7-Year-Old Who Has To Be Rushed To The Hospital Every Week | Milaap
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7-Year-Old Who Has To Be Rushed To The Hospital Every Week Due To Severe Bleeding Needs Urgent Transplant

When little Adnan’s legs and arms start shivering, his mother, Naziya, knows that it’s a sign. A sign that something bad is going to happen to her little one. Within minutes, he starts bleeding from the nose and cries loudly in pain. Adnan has a rare blood disease called Wiskott Aldrich syndrome, as a result of which has an abnormally low platelet count. Without proper treatment, this can turn fatal.

Sometimes we don’t even get the time to change clothes or comb our hair. We just pick him up and run to the roads to get the nearest auto. The doctors have told us one thing clearly – whenever he starts bleeding, he has to be taken to the hospital as soon as possible or he would die. Earlier, we had to take him only once in a few days, now we have to take him every week. He can be cured with a bone marrow transplant, but we don’t have the means for it,”-Naziya, mother

Where the normal platelet count should be 1-1.5 lakh, Adnan’s has always been less than 50,000 since birth

Adnan was born healthy. His mother does not recall him having any grave health problems until he started passing bloody stools when he turned 7 months old. His parents took him to many doctors in Mumbai, but most of them said that it that would soon pass. As a result, they did not pay much attention to it. However, when the baby’s legs began shivering even in the warmest of Mumbai summers, Naziya and her husband Imran knew that this was not something to be ignored. They went to many specialists again, before their child was finally diagnosed.

“When he was diagnosed as a baby, his platelet count was 50,000. But it has been dipping drastically since then. Now, it is less than 20,000. It is a miracle that he is surviving. But he won’t for long without a transplant,”-Naziya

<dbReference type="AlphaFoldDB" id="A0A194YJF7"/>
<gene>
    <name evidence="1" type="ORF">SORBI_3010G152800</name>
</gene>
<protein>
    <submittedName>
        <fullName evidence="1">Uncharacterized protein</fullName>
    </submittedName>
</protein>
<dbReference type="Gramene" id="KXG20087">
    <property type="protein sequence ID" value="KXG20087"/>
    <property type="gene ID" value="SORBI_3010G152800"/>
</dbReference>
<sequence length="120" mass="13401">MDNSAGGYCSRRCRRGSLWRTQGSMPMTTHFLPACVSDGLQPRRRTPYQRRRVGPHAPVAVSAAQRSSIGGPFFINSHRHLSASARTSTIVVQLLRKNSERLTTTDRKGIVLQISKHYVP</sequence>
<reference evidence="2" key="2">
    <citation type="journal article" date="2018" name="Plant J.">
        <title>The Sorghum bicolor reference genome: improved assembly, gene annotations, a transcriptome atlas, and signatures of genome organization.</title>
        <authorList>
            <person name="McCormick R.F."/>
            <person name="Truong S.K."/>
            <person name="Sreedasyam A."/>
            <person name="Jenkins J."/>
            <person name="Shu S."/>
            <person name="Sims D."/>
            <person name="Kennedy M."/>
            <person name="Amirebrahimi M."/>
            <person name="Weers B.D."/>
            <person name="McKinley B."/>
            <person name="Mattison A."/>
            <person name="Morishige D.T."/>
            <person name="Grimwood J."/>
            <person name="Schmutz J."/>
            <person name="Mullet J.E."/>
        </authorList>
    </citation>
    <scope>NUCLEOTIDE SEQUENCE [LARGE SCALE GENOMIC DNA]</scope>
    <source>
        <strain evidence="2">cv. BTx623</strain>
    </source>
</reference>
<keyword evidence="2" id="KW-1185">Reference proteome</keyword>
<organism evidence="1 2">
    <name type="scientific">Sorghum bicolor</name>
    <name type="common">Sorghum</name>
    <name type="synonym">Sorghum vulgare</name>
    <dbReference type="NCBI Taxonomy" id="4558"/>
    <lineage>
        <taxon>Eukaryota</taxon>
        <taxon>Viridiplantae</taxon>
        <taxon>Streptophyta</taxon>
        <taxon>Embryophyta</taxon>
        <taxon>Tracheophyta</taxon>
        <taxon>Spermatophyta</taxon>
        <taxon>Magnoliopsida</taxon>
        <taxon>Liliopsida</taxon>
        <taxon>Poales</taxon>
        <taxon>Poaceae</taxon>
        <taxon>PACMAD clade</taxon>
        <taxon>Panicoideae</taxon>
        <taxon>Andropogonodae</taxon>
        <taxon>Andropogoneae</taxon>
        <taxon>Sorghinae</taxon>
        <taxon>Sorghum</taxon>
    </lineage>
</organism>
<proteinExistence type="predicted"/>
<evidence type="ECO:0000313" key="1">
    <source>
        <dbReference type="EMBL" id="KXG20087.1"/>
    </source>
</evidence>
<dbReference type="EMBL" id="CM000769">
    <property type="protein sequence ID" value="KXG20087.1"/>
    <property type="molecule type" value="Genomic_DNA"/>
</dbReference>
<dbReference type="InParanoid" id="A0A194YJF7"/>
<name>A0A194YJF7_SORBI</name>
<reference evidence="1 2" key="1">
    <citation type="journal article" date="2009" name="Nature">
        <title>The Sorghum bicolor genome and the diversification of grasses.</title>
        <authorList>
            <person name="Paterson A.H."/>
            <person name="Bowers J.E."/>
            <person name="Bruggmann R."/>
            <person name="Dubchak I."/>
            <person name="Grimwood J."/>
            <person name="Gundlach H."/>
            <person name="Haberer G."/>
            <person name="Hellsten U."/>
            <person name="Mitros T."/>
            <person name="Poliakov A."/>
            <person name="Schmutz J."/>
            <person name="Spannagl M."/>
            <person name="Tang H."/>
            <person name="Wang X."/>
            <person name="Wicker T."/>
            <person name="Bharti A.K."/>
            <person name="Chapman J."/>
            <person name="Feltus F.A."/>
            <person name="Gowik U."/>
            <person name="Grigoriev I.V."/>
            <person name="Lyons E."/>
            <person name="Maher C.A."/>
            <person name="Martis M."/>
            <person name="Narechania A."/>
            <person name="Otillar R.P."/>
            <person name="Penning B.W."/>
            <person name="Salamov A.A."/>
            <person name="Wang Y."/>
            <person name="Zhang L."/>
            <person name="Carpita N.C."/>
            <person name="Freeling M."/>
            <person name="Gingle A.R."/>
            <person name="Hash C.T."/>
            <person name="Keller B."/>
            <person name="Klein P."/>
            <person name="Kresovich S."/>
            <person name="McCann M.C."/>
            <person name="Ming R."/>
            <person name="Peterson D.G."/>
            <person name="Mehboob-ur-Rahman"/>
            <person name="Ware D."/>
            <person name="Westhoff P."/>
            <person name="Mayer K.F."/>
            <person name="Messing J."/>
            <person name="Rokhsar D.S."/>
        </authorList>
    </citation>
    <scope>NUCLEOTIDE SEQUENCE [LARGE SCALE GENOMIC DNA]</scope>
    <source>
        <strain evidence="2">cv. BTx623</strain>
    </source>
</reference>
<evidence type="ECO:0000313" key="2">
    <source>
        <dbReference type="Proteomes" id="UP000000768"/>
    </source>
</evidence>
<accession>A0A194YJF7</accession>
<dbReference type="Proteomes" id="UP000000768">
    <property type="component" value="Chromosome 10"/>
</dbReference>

Adnan had to be continuously monitored at school as his life was always in danger                                                         

Adnan’s parents were told that he could be sent to school based on one condition: the teachers had to monitor him 24/7, looking for any paleness red marks on his body, etc that could indicate a dip in platelets. So from his LKG days, he was always assigned an aayah (maid) at school, who knew about his health issues well and even accompanied him to the toilet. But one day last year, his aayah missed the fact that Adnan’s legs had turned bloody red – like he had been wounded – as he had been wearing socks.

“The child was in pain but he refused to tell anybody in the fear that he would be told to go to the hospital. When we found out, we rushed him to the hospital where doctors said that his disease has advanced and that he shouldn’t go to school for a while due to chances of catching deadly infections. He has been very sad since then – he misses his teachers and friends, but his life is more important to us”-Naziya

Imran has been spending a bulk of his salary on Adnan’s treatment so far, needs your help to save him

Imran works in the Gulf as an electrician. After paying his room rent and buying just enough food to survive, Imran is able to send just Rs 25,000 to his wife and kids, Ayaan (10) and Adnan (7) back home. Every time Adnan gets admitted at the hospital, the minimum bill amount generated is Rs 25,000. This means that everything Imran sends is spent on Adnan’s treatment.

On many occasions, we had to beg our relatives to give us some groceries or food. I had to feed my children at any cost. Those were my circumstances. Now, my husband is here on leave, but he is not financially equipped to pay for this transplant. We don’t have any other way but to depend on crowdfunding,”-Naziya  
With your kind contribution, these poor parents will be able to save their sweet child from bleeding to death

Supporting document

The specifics of this case have been verified by the medical team at the concerned hospital. For any clarification on the treatment or associated costs, contact the campaign organizer or the medical team.

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